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Bowles Clothiers: A Hannibal legacy

This photo shows the east side of the 100 block of North Main Street in 1959. Sonnenbergs Department Store is at left, and Bowles Clothiers is adjoining. Photo by Kathy Threlkeld, from the Steve Chou collection. Republished in Chou’s book, “Images of America, Hannibal, Missouri, Bluff City Memories.” In 1959, the store was owned by the Clarence Lampton family.


John J. Bowles and his brother-in-law, James P. Traynor, partnered circa 1892 in a business venture on Hannibal’s North Main Street.

Bowles, then 27, was married to Traynor’s sister, Maggie (also known as Mary).

The clothing store, originally named “Famous Clothing,” was at first located at 114 N. Main, on the east side of the street. (Sharing the same building was Thomas H. Bacon, prominent attorney and judge of the era.)

Three years later, Bowles and Traynor moved their business across the street, to 119-121 N. Main. They also opened a second store, located in the Masonic Building at Barry, Ill.

This early business venture marks the beginning of what would become the long-standing Bowles Clothiers, which would satisfy the clothing needs of Hannibal’s best dressed business men for many years to come.

John J. Bowles

The son of an Irish-born stonecutter who came to the United States in 1855, John J. Bowles was born at the Civil War’s end in Hannibal, May 1865. His parents were John and Margaret (Corbett) Bowles.

Margaret, also Irish born, later married fellow Irishman Peter Kerns. John J. Bowles and his sister, Mary, were born of the first marriage, and James Kearns and Margaret Kearns were born to Margaret’s second marriage.

In 1885, when John J. Bowles was about 20 years old, he and his sister, Mary, were living with their mother and step-father at 437 Palmyra Road. John J. and Mary each worked for Worthington and Co., dry goods store, owned by J.W. Worthington and C. Voorhis, at 214-218 N. Main. John started as a cash boy, and by 1889 he was employed as head clerk.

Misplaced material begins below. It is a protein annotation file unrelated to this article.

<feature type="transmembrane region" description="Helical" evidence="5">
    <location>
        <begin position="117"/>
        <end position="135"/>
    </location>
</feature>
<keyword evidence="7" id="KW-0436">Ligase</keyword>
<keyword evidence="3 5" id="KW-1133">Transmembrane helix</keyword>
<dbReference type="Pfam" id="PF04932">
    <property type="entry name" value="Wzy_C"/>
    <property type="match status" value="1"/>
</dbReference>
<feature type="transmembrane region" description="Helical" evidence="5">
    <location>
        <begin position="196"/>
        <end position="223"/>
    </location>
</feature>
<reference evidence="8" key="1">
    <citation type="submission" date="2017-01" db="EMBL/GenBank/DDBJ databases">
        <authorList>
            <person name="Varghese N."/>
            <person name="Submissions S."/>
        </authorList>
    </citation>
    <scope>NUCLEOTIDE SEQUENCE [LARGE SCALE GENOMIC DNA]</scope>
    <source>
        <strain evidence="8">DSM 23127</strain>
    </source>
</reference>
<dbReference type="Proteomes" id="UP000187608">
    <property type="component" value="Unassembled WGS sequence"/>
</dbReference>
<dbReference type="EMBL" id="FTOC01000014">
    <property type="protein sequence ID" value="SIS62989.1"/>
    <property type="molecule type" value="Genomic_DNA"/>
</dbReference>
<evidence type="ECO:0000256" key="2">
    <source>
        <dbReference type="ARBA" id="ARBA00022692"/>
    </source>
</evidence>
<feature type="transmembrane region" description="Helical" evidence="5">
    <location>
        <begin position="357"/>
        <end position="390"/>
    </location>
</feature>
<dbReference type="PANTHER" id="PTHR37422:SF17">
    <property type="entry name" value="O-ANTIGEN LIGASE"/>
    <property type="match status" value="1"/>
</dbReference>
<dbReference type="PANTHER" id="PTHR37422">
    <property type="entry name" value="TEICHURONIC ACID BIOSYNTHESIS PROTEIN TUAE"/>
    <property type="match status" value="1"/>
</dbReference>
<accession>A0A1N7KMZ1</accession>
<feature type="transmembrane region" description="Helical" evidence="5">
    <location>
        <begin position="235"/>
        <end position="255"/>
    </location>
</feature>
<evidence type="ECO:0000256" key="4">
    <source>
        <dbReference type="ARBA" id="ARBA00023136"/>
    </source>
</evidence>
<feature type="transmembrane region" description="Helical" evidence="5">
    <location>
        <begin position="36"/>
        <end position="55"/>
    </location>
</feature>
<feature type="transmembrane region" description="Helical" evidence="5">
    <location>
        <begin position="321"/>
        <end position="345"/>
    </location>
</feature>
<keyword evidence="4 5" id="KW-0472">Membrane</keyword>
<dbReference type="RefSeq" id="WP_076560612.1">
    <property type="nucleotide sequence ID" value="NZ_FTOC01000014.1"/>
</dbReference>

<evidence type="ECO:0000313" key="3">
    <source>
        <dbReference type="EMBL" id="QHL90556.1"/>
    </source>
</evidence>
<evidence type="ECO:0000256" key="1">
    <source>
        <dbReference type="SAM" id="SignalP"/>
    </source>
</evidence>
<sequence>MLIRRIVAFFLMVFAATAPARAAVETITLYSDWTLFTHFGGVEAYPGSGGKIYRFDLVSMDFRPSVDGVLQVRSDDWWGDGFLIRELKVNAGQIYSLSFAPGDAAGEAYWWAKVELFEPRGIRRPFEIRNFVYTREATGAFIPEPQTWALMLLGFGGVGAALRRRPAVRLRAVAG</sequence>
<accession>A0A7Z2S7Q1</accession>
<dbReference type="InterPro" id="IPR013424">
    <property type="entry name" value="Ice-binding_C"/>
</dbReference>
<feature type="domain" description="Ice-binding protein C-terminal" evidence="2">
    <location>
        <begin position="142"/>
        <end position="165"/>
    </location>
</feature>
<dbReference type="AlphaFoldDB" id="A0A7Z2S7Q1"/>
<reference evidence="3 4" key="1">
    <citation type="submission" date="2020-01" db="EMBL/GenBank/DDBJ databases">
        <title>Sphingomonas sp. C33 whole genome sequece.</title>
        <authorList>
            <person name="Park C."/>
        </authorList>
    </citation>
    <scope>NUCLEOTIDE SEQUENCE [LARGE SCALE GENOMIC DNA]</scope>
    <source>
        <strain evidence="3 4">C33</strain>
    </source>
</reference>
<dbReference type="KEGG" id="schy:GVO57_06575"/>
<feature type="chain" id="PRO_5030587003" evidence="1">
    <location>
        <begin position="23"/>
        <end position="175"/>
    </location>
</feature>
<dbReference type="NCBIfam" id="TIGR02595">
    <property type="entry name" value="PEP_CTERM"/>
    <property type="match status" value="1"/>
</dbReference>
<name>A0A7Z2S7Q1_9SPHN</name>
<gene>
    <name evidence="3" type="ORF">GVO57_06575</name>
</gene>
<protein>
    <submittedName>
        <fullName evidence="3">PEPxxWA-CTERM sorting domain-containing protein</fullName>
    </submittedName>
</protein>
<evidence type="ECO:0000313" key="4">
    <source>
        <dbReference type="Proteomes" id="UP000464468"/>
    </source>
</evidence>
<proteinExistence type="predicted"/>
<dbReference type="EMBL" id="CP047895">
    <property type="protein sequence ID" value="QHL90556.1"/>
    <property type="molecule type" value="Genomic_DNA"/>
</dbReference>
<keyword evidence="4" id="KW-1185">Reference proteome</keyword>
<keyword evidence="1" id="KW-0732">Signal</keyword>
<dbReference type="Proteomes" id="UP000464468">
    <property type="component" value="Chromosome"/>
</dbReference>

During the next two years, John J. Bowles worked for Cobb and Co., (Mellville W. Cobb and Cornelius Voorhis) clothiers at 200-202 N. Main.

In 1892, at about the age of 26, Bowles ventured into the retail trade with his brother-in-law, establishing the aforementioned Bowles and Traynor store, first known as The Famous Clothing Store.

James P. Traynor

James Patrick Traynor was born Dec. 14, 1868, at Quincy, Ill., to James and Jane Hart Traynor. James P. Traynor married Emma Welsh in October 1892, one of the five daughters of Daniel and Elisabeth Welch. Mr. Welsh was born circa 1832, and was a marble cutter by trade. He worked at this trade in Quincy, Ill., Hannibal, and Palmyra, Mo. He also served for a time as Marion County Recorder. His wife, Elisabeth, died in 1882. Mr. Welsh married a second time, in March 1895, to Francis Craigg.

In June 1902, Francis Craigg Welsh met a grueling death after stepping in front of a street car on Broadway in Hannibal. After extraction from beneath the car, she was taken to the office of Dr. W.H. Hays, 511 Broadway, where she died.

Mr. Welsh died four years later, in 1906.

Partnership ends

The business partnership between John J. Bowles and James P. Traynor apparently ended circa 1903. Early in January 1904, Traynor filed for bankruptcy, and by mid decade his wife, Emma, was living in St. Louis, working as a store clerk.